After months of finding nothing but travel vaccine advice for US citizens and none for the UK, I finally decided to write one myself…
Your travel advice/vaccines will be dealt with by a nurse at your general practitioner’s surgery and you should make an appointment (if possible) approximately six months in advance of your leave date or a minimum of 8 weeks (anything less and you’re kind of asking for trouble). N.B. Remember, however, that surgeries are busy and you could sometimes wait up to two weeks before getting your appointment.
You should be sent some kind of questionnaire and consent form that you will need to fill out in order to let the nurse know where you’re going and if you have any pre-existing medical conditions etc.
Under the NHS (through childhood vaccinations) you should already be covered by the following:
– Tetanus, Diphtheria and Polio
– Meningitis, measles and rubella (MMR)
Free travel vaccines under NHS:
– Tetanus, Diphtheria and Polio (if you need a booster or missed them as a child)
– MMR (again, as a booster or if you missed them)
– Hepatitis A
– Hepatitis B can be given free under the NHS ONLY if you work within an occupation that requires it such as a nurse etc.
– Hepatitis B
– Japanese Encephalitis
– Tick-borne Encephalitis
– Yellow Fever
Cholera and Malaria are chargeable prescriptions which will require you to pay for the issue of the drugs AND the pills themselves at the pharmacy e.g. £10 for a prescription for malaria tablets AND whatever the pharmacist charges per tablet.
You should get issued with a a bright green booklet (handy when everything else in your bag are boring colours) which will include a bright yellow certificate listing all the vaccines you have had, where you’ve had them, who gave them and even when you should come back for the booster (if it’s necessary).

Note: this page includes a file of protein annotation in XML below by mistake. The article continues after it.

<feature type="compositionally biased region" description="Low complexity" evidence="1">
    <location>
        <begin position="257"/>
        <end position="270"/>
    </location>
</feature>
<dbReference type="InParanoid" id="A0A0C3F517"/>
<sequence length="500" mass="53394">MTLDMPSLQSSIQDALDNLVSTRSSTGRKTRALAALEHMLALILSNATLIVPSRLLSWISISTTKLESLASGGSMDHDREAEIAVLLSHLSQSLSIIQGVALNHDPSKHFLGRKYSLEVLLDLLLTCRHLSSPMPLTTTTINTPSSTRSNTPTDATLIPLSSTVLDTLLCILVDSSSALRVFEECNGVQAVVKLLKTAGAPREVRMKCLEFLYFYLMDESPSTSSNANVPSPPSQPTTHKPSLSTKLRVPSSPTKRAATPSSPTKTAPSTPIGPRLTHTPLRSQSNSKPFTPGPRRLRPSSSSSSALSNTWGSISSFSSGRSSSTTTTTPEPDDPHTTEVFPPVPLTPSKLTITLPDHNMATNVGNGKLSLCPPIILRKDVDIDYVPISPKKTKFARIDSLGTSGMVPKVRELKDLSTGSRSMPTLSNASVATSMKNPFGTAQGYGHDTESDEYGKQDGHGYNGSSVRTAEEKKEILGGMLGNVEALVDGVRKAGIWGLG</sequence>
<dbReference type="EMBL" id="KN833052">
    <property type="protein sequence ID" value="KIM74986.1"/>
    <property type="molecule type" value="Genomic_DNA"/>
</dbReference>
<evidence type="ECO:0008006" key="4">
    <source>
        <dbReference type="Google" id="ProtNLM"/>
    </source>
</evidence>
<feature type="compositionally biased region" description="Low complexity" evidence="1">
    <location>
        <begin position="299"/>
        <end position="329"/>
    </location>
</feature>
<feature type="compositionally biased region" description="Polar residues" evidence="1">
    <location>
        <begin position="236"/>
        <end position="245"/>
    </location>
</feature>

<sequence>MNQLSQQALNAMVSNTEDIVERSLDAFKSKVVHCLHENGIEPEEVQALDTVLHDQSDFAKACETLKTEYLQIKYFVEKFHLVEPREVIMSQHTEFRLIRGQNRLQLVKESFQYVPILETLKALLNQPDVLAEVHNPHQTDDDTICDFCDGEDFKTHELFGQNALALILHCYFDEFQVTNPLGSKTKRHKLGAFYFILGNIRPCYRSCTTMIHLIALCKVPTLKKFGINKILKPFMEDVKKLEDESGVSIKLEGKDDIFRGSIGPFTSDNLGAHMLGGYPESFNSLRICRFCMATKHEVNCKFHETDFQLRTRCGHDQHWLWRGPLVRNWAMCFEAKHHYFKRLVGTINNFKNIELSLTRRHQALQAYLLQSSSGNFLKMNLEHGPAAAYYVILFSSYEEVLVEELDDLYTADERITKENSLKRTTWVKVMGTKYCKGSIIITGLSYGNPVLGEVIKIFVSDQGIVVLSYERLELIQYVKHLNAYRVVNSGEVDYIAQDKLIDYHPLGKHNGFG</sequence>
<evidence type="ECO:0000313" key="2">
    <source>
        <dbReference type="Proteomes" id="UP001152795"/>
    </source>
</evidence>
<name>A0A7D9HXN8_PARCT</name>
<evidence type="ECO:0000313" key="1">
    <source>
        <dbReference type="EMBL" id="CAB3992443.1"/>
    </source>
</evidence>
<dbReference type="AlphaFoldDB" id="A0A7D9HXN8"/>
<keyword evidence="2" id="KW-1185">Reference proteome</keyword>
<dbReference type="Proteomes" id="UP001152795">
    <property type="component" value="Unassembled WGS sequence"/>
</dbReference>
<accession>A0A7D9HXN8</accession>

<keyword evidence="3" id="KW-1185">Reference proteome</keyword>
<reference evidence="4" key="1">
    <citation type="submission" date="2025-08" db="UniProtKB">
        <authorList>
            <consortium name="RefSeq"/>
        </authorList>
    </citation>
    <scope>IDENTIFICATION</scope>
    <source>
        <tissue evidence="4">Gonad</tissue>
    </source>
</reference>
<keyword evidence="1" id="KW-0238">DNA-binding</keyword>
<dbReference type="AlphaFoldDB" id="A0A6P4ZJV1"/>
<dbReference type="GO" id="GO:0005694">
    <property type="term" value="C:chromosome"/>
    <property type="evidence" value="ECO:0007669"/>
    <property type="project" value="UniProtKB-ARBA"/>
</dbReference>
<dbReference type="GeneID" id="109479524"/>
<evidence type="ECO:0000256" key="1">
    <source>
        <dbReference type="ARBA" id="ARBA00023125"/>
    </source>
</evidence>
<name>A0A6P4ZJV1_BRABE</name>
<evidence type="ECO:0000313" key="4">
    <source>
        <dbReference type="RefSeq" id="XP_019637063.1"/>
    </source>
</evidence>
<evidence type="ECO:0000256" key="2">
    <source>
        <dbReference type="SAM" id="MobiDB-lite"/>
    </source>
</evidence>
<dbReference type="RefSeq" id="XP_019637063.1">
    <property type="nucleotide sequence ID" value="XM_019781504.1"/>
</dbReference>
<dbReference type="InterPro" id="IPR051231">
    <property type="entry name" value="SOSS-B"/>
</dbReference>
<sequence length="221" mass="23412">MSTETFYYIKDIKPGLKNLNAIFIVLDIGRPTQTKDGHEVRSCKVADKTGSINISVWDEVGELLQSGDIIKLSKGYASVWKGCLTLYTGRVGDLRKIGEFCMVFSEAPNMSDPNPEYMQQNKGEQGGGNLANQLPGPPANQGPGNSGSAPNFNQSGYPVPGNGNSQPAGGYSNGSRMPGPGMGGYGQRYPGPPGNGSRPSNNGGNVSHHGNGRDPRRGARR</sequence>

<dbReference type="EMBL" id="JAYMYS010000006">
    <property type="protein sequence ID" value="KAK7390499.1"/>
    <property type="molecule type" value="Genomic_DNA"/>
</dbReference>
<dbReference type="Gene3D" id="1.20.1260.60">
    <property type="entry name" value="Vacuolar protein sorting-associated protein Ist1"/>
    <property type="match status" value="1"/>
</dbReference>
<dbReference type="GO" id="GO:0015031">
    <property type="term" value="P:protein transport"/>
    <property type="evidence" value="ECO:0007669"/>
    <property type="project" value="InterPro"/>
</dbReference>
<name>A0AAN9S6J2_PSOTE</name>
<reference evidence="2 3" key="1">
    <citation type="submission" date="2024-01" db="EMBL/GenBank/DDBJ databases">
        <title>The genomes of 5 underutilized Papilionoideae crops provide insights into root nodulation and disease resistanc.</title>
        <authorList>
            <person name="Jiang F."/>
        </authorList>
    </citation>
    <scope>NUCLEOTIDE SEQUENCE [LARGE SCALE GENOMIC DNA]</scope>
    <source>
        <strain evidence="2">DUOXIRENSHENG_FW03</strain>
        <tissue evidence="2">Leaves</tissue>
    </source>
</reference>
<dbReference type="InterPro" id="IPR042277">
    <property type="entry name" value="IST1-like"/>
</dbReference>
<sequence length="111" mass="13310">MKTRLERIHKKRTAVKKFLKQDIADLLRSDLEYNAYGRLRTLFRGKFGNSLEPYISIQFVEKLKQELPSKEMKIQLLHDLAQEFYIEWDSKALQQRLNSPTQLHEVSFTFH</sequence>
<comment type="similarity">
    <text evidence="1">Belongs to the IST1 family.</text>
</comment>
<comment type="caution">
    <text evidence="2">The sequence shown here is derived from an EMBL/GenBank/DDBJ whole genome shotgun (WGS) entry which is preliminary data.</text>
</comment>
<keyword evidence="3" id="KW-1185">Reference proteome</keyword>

There is no uniform regime, it all depends on where you’re going and what you’re planning on doing. For instance, I went to Japan but didn’t have the Japanese Encephalitis jab because it’s only really for people that are planning to spend time in rural, farmland area for large amounts of time. Likewise, if you’re hitting the ‘tourist trail’ in Asia and won’t be going too rural, you might not need rabies. It really depends on where you’re going, how long you’re going for and what you’ll be doing.
If you want some good overall (but not definitive) advice then check out Fit for Travel which is run by an NHS body. It gives you overall advice on what vaccines you will need in which country and it’s usually what the nurses use at the surgery to double check their advice. Likewise, Malaria Hot Spots gives you a lot of information on the pesky insects.
As well as your GP surgery many pharmacies and adventure travel agents can conduct certain travel vaccines themselves. Lloyds Pharmacy offer a good range and large STA Travel stores such as London Victoria also offer one-stop travel clinics.
Want anymore help? Give me a shout!